The Market for trading equities, not including preferred stock.


Complete capital market

A Market in which there is a distinct Marketable security for each and every
possible outcome.


Confirmation

he written statement that follows any "trade" in the securities Markets. Confirmation is issued
immediately after a trade is executed. It spells out settlement date, terms, commission, etc.


Conversion value

Also called parity value, the value of a convertible security if it is converted immediately.


Corner A Market

To purchase enough of the available supply of a commodity or stock in order to
manipulate its price.


Current assets

value of cash, accounts receivable, inventories, Marketable securities and other assets that
could be converted to cash in less than 1 year.


Current assets

Cash, things that will be converted into cash within a year (such as accounts receivable), and inventory.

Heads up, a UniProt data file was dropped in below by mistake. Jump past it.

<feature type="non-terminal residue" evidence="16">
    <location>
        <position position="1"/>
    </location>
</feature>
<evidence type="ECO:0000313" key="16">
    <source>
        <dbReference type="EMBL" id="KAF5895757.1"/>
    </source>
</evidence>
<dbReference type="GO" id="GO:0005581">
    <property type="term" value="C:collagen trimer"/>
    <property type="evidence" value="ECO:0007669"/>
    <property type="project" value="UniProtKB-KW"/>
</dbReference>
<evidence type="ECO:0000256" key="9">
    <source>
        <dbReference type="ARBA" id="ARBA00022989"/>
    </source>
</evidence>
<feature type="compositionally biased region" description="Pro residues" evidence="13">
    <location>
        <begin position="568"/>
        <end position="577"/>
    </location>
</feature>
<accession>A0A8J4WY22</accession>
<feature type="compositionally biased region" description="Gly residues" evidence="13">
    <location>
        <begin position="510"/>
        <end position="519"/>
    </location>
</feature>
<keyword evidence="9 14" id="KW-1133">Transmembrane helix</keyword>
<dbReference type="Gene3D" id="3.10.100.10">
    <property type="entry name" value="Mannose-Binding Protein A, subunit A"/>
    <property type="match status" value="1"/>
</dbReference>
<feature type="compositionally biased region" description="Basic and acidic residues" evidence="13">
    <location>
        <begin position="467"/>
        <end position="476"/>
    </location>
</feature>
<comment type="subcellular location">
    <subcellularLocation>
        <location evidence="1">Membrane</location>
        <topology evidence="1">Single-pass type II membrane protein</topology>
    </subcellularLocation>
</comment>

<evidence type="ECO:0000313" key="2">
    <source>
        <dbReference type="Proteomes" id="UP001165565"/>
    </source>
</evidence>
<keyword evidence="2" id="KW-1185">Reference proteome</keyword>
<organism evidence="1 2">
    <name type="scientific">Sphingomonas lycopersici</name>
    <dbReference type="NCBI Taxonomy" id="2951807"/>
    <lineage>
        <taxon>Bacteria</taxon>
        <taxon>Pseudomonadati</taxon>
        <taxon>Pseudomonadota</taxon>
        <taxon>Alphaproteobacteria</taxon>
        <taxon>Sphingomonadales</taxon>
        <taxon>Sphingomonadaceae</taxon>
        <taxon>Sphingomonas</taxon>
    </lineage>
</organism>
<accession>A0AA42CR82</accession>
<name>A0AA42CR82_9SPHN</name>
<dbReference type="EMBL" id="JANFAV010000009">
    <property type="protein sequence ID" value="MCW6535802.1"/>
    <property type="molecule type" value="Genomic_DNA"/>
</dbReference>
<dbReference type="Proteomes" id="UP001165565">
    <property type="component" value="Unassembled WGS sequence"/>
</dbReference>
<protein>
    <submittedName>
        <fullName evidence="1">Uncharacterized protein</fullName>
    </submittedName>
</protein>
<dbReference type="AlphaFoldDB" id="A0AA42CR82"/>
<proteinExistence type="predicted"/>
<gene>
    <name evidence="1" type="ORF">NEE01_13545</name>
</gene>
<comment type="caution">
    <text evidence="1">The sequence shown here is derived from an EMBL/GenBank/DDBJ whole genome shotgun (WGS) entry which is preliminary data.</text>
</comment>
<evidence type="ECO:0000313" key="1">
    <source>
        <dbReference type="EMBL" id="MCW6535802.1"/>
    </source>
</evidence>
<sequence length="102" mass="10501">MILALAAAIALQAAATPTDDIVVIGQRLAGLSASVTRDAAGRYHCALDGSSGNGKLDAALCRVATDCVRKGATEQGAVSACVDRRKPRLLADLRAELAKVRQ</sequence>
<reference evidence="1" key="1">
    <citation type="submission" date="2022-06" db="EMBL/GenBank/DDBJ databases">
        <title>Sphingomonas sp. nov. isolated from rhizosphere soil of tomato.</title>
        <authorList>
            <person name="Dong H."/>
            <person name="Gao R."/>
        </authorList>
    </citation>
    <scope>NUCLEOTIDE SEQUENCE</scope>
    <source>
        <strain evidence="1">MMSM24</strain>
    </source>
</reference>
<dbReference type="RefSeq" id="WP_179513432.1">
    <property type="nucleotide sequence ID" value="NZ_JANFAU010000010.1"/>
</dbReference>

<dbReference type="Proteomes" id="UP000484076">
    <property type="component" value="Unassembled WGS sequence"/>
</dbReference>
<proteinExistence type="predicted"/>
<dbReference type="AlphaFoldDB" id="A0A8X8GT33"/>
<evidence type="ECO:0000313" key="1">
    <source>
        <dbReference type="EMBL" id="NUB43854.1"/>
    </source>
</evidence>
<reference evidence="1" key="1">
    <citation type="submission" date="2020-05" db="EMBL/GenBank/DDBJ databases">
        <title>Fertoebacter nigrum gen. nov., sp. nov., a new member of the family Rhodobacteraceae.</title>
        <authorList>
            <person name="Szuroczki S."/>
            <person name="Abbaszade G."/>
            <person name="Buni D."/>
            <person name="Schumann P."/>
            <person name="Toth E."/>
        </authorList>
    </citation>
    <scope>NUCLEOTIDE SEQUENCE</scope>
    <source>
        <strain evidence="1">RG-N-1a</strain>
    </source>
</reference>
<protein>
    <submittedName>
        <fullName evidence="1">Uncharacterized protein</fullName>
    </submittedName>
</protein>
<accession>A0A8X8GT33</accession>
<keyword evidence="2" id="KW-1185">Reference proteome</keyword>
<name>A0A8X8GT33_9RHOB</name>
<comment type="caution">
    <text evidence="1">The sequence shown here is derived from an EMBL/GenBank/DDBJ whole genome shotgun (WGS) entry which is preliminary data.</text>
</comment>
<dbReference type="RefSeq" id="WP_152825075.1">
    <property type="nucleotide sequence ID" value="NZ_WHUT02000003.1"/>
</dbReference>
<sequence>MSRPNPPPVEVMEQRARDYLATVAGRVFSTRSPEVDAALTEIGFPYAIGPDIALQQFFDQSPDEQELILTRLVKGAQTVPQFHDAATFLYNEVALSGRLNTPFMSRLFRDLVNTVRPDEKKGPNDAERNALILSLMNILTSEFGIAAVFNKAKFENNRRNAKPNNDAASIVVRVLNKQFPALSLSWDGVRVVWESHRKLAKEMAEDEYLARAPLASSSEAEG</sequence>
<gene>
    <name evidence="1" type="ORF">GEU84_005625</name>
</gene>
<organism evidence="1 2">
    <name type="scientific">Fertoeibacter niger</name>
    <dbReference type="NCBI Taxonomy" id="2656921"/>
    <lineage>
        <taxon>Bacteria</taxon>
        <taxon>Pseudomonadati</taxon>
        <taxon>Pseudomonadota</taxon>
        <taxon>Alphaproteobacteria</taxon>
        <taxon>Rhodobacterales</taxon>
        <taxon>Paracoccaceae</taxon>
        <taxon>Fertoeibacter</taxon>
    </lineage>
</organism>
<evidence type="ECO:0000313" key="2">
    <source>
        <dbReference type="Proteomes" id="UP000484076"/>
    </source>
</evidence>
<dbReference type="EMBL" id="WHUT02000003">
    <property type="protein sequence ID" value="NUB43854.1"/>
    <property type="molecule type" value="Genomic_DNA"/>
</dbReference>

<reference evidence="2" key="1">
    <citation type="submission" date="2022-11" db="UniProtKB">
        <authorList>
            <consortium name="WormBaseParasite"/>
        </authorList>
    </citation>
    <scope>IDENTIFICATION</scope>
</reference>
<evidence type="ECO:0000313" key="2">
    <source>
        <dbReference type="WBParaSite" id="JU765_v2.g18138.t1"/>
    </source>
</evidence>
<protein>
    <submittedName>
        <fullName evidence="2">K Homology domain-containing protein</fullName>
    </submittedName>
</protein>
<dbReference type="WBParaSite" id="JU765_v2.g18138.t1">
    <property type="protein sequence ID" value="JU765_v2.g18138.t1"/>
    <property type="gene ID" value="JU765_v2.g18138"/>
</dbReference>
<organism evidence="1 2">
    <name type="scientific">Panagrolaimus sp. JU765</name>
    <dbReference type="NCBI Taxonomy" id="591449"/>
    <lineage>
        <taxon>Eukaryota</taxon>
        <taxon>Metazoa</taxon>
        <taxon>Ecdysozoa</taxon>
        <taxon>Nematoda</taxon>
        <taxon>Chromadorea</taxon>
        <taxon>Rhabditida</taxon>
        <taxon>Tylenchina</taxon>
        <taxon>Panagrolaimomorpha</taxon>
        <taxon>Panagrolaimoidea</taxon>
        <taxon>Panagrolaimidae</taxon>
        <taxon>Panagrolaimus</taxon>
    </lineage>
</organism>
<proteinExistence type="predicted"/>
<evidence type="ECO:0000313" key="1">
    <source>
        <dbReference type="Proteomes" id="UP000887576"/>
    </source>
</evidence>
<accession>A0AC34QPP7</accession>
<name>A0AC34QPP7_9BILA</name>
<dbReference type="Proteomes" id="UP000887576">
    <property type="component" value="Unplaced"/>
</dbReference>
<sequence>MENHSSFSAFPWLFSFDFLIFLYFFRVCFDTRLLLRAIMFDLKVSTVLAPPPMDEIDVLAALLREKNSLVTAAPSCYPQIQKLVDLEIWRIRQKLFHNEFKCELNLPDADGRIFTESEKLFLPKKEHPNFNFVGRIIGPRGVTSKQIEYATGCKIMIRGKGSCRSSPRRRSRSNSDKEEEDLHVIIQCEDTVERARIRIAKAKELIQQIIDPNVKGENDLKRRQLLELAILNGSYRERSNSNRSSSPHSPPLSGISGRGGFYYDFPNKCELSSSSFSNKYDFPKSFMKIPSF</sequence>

Current assets

Amounts receivable by the business within a period of 12 months, including bank, debtors, inventory and prepayments.


current assets

Current refers to cash and those assets that will be turned
into cash in the short run. Five types of assets are classified as current:
cash, short-term Marketable investments, accounts receivable, inventories,
and prepaid expenses—and they are generally listed in this order in
the balance sheet.


Current Assets

Cash and other company assets that can be readily turned into cash within one year.


Dealer market

A Market where traders specializing in particular commodities buy and sell assets for their
own accounts.


Debt market

The Market for trading debt instruments.


Derivative markets

Markets for derivative instruments.


Direct search market

Buyers and sellers seek each other directly and transact directly.


Direct stock-purchase programs